• The last step in content marketing—beyond making interesting content available
  • How content marketing turns traditional advertising on its head
  • Why Shel loves company blogs as a vehicle for killer content marketing
  • Third-party-sponsored content portals— a strategic content marketing tool
  • The key to creating product awareness through expert sharing
  • The question you must answer after you have their awareness of your product
  • Why the so-called “marketing funnel” (AIDA) doesn’t work anymore
  • How trans-media storytelling differs from multimedia storytelling

What is the immediate goal of content marketing?  Holtz says, To make people want to read your content as much as they want to watch a PBS special on sharks or volcanoes.”

How will you recognize when you’ve got real content marketing instead of just another routine quarterly sales or business process story? Here are some infallible signs:

  • The three crucial characteristics of content marketing stories
  • Content marketing must be a real-life story, interesting without reference to your product.
  • Content marketing must be discoverable online. Why SEO-friendly content  is no long as important as it once was.
  • This is critical: The old notion of “proprietary content” is dying or dead. Content marketing means “shareable content” first, last, always.

Shel reveals why you’re wrong if you think email marketing is dead. Did you know that email open rates on mobile devices have grown 82% in the last year?

Shel is at his best on the much-argued-about subject of measuring your content marketing. He shows you why content marketing measurement does not necessarily mean proving ROI.

“Use common sense,” is Shel’s advice. Not everything communicators do fits into the formula for ROI, but that shouldn’t stop you from showing the numerical results of your content marketing to your bosses.

You can measure business results in many activities on social media: How your results match your business goals, engagement behavior trends, sentiment, share of online conversation, and influence, to name  a few.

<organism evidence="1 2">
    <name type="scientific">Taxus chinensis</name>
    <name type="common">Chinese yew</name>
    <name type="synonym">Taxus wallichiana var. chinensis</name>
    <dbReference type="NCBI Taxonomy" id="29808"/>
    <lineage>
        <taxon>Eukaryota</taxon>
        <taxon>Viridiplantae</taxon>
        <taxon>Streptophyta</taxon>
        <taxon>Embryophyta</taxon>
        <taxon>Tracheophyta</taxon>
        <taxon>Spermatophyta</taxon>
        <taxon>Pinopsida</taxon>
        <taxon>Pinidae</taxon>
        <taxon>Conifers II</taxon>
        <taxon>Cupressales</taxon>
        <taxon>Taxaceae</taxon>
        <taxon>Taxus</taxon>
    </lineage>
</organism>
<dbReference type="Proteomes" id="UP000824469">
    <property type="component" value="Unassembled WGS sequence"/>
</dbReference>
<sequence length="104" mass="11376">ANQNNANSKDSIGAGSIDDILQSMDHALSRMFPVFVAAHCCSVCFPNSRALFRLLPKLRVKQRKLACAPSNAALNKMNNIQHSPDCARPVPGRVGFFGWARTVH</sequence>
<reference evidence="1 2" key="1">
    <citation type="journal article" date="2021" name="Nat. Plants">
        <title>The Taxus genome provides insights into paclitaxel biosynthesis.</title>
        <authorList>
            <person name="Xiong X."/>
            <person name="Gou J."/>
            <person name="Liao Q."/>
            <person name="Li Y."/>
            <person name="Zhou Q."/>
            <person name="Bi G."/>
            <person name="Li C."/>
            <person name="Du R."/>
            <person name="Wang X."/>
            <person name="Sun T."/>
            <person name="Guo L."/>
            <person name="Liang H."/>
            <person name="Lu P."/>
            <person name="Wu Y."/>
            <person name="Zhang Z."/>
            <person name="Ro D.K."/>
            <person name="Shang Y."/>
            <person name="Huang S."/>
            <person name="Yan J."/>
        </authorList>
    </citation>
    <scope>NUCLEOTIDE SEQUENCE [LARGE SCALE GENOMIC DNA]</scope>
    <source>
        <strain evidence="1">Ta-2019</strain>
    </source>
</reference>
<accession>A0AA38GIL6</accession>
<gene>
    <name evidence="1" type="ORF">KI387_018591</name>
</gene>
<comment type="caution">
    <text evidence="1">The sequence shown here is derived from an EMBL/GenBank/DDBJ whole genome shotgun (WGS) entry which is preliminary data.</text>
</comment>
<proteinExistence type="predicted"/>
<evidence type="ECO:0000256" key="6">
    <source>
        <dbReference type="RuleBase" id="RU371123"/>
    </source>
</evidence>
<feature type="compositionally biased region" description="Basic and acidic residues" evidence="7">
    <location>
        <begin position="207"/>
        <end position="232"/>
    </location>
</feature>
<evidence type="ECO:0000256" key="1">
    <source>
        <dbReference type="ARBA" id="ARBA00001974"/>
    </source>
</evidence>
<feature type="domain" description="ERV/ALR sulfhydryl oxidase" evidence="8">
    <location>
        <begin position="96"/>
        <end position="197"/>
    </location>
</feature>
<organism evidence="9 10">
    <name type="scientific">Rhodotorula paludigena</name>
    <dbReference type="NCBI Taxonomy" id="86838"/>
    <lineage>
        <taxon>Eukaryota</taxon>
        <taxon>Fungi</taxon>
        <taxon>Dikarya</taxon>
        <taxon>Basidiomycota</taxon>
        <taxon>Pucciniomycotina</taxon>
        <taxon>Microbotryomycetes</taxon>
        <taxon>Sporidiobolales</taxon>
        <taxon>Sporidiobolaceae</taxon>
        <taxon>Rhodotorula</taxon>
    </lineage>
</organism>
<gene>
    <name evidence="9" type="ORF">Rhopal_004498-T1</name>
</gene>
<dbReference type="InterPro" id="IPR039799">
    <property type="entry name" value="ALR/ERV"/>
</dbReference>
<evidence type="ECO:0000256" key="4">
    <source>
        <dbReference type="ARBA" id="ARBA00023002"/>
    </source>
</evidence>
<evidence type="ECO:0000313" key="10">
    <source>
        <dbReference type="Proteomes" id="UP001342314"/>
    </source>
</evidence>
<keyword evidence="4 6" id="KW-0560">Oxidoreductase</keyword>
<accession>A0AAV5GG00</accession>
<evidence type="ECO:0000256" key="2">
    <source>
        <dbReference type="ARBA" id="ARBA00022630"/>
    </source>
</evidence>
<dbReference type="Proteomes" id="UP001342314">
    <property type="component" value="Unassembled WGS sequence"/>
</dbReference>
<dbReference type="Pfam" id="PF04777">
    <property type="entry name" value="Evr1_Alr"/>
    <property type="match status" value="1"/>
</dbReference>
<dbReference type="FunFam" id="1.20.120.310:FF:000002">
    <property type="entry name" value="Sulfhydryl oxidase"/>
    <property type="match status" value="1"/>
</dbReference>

Shel suggests what to show your bosses while you grow your online audiences.  Once you’ve built your audiences, you can measure outcomes of vital importance, like “conversions.”

No other teacher of content marketing approaches Shel as a gatherer of superior content on this subject. Shel’s bibliography of printed, spoken, and filmed resources on content marketing is a fabulous object lesson in how to collect good content.

You’ll spend days absorbing ideas, examples, and best practices from the authorities he catalogues in the “Resources” section of his module.

To order this intense reveal-all, tell-all course, click here.

December 2014

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Presenter bio: 

Shel Holtz is the co-author of Tactical Transparency, How to Do Everything with Podcasting, Blogging for Business and three other books. As principal of Holtz Communication + Technology, he has provided communication counsel to PepsiCo, Symantec, The Mayo Clinic, Encyclopedia Britannica, SunLife, Kaiser Permanente, Cargill and Textron. He is a regular speaker at communication conferences, including many Ragan events.